## Sunday, June 24, 2007

### The Kalin cipher

Note: The Kalin cipher described below can of course be used in tandem with a public key system, or it can be done by hand with calculators. An appropriate software program for doing the specified operations would be helpful.

The idea of the cipher is to counteract frequency analysis via matrix methods.

Choose a message of n characters and divide n by some integer square. The remainder can be padded out with dummy numbers.

Arrange the message into mxm matrices, as shown,

`H I H xO W A yR E U z`

We then augment the matrix with a fourth column. This column is the first key, which is a random number with no zeros. A second 4x3 matrix is filled with random integers. This is the second key. The keys needn't be random. Easily remembered combinations might do for some types of work because one would have to know the cipher method in order to use guessed keys.

We then matrix multiply the two as MK and put MK into row canonical form.
This results in the nine numbers in M being reduced to three in [I|b], where b is the final column.

`8  9  8 x   7 9 2      1 0 0 a8  15 1 y   5 5 4      0 1 0 b18 5 21 z   3 2 3  =   0 0 1 c            5 2 3`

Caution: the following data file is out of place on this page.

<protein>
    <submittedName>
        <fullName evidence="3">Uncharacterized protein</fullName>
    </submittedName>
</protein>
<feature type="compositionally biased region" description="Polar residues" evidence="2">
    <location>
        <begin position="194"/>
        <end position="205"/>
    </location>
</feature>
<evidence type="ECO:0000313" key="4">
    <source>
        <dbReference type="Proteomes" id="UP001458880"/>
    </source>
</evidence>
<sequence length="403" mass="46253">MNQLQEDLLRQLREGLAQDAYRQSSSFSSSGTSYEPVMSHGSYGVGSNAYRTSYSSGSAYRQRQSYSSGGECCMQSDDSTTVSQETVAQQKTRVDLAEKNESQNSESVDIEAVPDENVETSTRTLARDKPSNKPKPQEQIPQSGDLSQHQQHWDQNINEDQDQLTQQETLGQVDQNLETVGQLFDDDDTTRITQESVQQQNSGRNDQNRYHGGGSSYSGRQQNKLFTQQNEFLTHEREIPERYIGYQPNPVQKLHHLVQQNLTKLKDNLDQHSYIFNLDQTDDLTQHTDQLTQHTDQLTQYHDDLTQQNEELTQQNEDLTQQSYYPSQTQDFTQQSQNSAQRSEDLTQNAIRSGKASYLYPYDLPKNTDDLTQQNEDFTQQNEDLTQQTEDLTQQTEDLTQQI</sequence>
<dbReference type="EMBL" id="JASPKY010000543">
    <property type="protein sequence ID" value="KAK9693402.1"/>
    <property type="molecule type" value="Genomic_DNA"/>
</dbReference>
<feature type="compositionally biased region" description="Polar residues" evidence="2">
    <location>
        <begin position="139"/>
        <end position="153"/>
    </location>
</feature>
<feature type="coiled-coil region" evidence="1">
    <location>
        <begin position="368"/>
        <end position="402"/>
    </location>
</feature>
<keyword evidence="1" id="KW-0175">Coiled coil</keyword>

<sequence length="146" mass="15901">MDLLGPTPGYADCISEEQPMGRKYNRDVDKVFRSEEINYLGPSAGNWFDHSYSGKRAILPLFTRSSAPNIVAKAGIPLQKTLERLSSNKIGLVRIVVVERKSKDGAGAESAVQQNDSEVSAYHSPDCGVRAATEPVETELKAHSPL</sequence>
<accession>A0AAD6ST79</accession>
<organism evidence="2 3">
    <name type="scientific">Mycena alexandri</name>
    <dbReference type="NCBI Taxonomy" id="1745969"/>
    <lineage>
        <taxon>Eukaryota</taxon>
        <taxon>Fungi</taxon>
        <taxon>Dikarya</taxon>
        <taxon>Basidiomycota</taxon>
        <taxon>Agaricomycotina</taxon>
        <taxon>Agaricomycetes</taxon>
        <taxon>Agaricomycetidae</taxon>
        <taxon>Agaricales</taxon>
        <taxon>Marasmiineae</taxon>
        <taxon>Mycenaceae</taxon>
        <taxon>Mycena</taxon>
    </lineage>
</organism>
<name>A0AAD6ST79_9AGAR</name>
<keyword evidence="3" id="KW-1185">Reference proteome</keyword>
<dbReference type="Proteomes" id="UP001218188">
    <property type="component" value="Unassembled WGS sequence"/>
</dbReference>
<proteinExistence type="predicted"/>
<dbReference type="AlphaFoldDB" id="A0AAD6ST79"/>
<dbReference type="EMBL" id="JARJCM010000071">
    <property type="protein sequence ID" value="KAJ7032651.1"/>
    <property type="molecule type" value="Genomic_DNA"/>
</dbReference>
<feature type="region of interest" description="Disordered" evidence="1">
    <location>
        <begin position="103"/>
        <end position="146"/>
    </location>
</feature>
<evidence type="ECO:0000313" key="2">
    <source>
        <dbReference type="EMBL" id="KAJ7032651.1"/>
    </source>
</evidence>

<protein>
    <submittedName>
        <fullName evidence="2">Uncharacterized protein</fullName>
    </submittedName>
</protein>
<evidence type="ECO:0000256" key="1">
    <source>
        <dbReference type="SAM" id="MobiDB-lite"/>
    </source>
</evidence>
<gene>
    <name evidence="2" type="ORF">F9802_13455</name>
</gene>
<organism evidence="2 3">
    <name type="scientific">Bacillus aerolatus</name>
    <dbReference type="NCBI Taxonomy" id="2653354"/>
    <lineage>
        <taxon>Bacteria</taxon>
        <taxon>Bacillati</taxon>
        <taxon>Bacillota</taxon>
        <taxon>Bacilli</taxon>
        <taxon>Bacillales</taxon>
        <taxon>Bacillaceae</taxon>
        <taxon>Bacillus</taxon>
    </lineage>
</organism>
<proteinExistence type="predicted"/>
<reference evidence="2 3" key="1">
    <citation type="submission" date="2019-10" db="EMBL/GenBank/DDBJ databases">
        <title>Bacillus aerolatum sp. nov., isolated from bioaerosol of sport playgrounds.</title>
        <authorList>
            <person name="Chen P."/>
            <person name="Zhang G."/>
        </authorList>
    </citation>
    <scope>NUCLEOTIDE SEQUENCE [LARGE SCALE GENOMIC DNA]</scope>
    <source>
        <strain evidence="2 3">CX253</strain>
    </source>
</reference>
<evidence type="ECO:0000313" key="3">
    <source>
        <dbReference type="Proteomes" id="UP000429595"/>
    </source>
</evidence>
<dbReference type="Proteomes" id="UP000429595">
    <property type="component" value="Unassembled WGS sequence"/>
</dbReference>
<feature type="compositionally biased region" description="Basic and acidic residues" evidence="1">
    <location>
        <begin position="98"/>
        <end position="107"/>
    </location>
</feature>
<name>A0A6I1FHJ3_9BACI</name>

where (a, b, c) is a set of three rationals.

The keys can be supplied by a pseudorandom number generator in step with a decoder program. A key can vary with each message matrix or remain constant for a period, depending on how complex one wishes to get. But, as said, if one is conducting an operation where it is advantageous for people to remember keys, this method might prove useful.

By the way, if a row of the original message matrix repeats or if one row is a multiple of another, a dummy character is inserted to make sure no row is a multiple of another so that we can obtain the canonical form. Likewise, the key matrix has no repeating rows.